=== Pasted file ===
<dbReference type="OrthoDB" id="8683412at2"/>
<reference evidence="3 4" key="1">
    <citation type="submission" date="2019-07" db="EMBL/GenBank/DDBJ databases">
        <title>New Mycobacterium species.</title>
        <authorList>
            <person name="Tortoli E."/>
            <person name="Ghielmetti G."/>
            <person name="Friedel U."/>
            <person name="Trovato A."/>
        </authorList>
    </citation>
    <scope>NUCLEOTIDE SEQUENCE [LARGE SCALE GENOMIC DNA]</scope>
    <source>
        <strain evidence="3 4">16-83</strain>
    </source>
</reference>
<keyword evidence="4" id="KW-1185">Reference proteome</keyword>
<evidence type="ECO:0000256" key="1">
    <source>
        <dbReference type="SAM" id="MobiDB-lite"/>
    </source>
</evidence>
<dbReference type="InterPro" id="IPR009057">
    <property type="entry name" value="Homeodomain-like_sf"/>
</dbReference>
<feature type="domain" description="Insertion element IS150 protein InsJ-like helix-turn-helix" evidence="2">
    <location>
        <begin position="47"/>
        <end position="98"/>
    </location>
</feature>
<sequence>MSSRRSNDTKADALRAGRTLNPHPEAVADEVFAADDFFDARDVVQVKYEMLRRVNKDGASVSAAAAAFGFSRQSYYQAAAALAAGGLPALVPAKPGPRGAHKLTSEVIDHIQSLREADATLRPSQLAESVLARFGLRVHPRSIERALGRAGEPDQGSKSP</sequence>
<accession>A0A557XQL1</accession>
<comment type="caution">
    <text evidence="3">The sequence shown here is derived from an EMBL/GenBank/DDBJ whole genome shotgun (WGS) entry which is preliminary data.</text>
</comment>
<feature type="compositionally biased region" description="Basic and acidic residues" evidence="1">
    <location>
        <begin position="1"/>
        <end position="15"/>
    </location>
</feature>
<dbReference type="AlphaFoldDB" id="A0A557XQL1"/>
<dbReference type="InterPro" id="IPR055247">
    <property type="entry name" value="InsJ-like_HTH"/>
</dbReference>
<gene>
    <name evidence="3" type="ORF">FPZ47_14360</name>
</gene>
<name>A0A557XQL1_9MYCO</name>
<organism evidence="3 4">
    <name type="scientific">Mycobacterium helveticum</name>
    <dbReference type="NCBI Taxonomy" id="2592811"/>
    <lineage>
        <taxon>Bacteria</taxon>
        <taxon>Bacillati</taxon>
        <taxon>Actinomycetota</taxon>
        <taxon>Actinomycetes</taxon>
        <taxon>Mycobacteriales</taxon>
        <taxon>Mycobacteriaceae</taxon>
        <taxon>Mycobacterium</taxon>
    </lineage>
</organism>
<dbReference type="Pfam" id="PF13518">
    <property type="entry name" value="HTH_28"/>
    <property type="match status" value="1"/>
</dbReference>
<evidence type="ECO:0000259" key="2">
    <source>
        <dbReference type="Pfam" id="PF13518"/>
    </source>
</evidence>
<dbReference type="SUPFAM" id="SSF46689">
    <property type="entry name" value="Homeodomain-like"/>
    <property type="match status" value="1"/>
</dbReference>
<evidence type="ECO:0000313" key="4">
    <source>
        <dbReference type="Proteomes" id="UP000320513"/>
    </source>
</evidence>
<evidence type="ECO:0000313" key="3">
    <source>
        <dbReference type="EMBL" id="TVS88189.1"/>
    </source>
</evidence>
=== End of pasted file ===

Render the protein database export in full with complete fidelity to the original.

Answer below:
<dbReference type="OrthoDB" id="8683412at2"/>
<reference evidence="3 4" key="1">
    <citation type="submission" date="2019-07" db="EMBL/GenBank/DDBJ databases">
        <title>New Mycobacterium species.</title>
        <authorList>
            <person name="Tortoli E."/>
            <person name="Ghielmetti G."/>
            <person name="Friedel U."/>
            <person name="Trovato A."/>
        </authorList>
    </citation>
    <scope>NUCLEOTIDE SEQUENCE [LARGE SCALE GENOMIC DNA]</scope>
    <source>
        <strain evidence="3 4">16-83</strain>
    </source>
</reference>
<keyword evidence="4" id="KW-1185">Reference proteome</keyword>
<evidence type="ECO:0000256" key="1">
    <source>
        <dbReference type="SAM" id="MobiDB-lite"/>
    </source>
</evidence>
<dbReference type="InterPro" id="IPR009057">
    <property type="entry name" value="Homeodomain-like_sf"/>
</dbReference>
<feature type="domain" description="Insertion element IS150 protein InsJ-like helix-turn-helix" evidence="2">
    <location>
        <begin position="47"/>
        <end position="98"/>
    </location>
</feature>
<sequence>MSSRRSNDTKADALRAGRTLNPHPEAVADEVFAADDFFDARDVVQVKYEMLRRVNKDGASVSAAAAAFGFSRQSYYQAAAALAAGGLPALVPAKPGPRGAHKLTSEVIDHIQSLREADATLRPSQLAESVLARFGLRVHPRSIERALGRAGEPDQGSKSP</sequence>
<accession>A0A557XQL1</accession>
<comment type="caution">
    <text evidence="3">The sequence shown here is derived from an EMBL/GenBank/DDBJ whole genome shotgun (WGS) entry which is preliminary data.</text>
</comment>
<feature type="compositionally biased region" description="Basic and acidic residues" evidence="1">
    <location>
        <begin position="1"/>
        <end position="15"/>
    </location>
</feature>
<dbReference type="AlphaFoldDB" id="A0A557XQL1"/>
<dbReference type="InterPro" id="IPR055247">
    <property type="entry name" value="InsJ-like_HTH"/>
</dbReference>
<gene>
    <name evidence="3" type="ORF">FPZ47_14360</name>
</gene>
<name>A0A557XQL1_9MYCO</name>
<organism evidence="3 4">
    <name type="scientific">Mycobacterium helveticum</name>
    <dbReference type="NCBI Taxonomy" id="2592811"/>
    <lineage>
        <taxon>Bacteria</taxon>
        <taxon>Bacillati</taxon>
        <taxon>Actinomycetota</taxon>
        <taxon>Actinomycetes</taxon>
        <taxon>Mycobacteriales</taxon>
        <taxon>Mycobacteriaceae</taxon>
        <taxon>Mycobacterium</taxon>
    </lineage>
</organism>
<dbReference type="Pfam" id="PF13518">
    <property type="entry name" value="HTH_28"/>
    <property type="match status" value="1"/>
</dbReference>
<evidence type="ECO:0000259" key="2">
    <source>
        <dbReference type="Pfam" id="PF13518"/>
    </source>
</evidence>
<dbReference type="SUPFAM" id="SSF46689">
    <property type="entry name" value="Homeodomain-like"/>
    <property type="match status" value="1"/>
</dbReference>
<evidence type="ECO:0000313" key="4">
    <source>
        <dbReference type="Proteomes" id="UP000320513"/>
    </source>
</evidence>
<evidence type="ECO:0000313" key="3">
    <source>
        <dbReference type="EMBL" id="TVS88189.1"/>
    </source>
</evidence>